“I mean there’s a lot of people, a lot of crimes are considered non-violent crimes. They may not be considered violent crimes, but they are serious charges,” he said. “We have to make responsible decisions. That’s what the public expects us to do.”

Ritchie founded Drug Treatment Court thirteen years ago and is involved in both Veterans Court and DWI Court, which aim to help people rehabilitate and improve their lives.

“I want people who have substance abuse problems to have a better life. For anybody to suggest that I would talk in a derogatory way about any people that fell into those categories just couldn't be further from the truth. Because I can tell you as a person, as a Christian, I don't talk in a derogatory manner about any groups of people that are suffering in that manner,” he said. “It just doesn’t happen. It’s just not true. And so this characterization of me just couldn’t be further from the truth.”

As well, Ritchie feels betrayed that a colleague, who he does not identify, would send out a text from a private discussion.

“It makes me sad,” said Ritchie. “We’re supposed to be open and candid and ask tough questions and not have to worry about, if somebody misconstrues this question, is it going to be sent out to the public.”

Ritchie has served on the 14th JDC sixteen years.

Below is what officials at the Calcasieu Parish Sheriff’s Office say they are doing to protect those in jail from COVID-19.

We have suspended all visitation at the CCC & CSP. Inmates have been provided three free phone calls a week. (CCC is Calcasieu Correctional Center. CSP is Calcasieu Sheriff’s Prison.)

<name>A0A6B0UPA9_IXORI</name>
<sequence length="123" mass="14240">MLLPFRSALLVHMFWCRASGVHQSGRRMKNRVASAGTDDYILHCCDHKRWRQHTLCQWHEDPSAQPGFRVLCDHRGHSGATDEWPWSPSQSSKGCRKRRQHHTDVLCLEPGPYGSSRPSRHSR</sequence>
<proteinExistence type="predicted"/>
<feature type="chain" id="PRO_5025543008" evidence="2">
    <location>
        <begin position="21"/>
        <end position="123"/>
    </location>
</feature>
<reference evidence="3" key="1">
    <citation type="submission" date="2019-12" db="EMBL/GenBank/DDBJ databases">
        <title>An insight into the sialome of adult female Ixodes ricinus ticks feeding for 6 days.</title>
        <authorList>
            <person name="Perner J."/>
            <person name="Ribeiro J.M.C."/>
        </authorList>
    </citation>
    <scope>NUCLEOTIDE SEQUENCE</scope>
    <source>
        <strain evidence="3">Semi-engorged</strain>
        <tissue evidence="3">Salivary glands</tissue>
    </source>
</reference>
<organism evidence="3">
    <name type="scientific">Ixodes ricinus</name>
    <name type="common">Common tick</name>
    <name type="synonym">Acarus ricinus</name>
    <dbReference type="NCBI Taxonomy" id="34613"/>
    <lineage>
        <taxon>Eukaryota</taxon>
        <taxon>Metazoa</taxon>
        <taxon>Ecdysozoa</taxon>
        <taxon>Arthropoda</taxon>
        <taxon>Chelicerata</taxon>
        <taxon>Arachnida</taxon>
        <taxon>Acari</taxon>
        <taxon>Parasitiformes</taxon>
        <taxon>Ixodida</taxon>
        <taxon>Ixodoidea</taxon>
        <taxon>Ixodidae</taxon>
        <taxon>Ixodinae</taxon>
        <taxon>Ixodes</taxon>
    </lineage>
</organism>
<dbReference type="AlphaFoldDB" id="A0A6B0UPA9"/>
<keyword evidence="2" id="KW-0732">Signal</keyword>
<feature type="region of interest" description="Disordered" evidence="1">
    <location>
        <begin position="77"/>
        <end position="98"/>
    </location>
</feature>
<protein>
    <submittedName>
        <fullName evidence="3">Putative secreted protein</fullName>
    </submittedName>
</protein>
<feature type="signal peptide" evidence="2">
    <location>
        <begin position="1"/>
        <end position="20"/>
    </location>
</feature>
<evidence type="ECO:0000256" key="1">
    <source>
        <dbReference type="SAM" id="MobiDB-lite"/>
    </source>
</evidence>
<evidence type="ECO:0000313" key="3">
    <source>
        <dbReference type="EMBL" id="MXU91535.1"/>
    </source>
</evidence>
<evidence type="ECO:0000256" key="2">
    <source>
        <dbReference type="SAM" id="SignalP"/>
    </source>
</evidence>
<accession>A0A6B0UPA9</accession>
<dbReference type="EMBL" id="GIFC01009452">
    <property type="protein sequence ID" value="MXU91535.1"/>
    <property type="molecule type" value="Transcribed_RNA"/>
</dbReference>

All deputies entering the CCC and CSP for their scheduled shifts are screened and checked for temperature or any other symptoms related to COVID-19. If a deputy shows signs, symptoms or possible exposure they are denied entry and sent to a primary care physician – supervisors and/or our HR department will follow up from that point until the deputy is cleared to return to work.

All officers from other agencies coming in to the facilities to book-in arrestees are subject to the same screening. If they present signs, symptoms or possible exposure to COVID-19 they are denied entry.

For book-ins:

• All arrestees are screened prior to booking. They are asked a series of questions in reference to travel, exposure, and/or symptoms relating to COVID-19.

• If the arrestee is showing any signs of illness or possibly exposure, they are segregated and medical staff will assess the situation. They are kept segregated until medical staff clears them. If need be they will be tested for COVID-19.

• If the arrestee is showing no signs/symptoms or exposure they are booked in and placed in a holding cell for 72 hours. After the 72 hours if they are still showing no signs/symptoms of COVID-19 they are then placed into population.

Continuous cleaning of CCC and CSP facilities

0 inmates have tested positive for COVID-19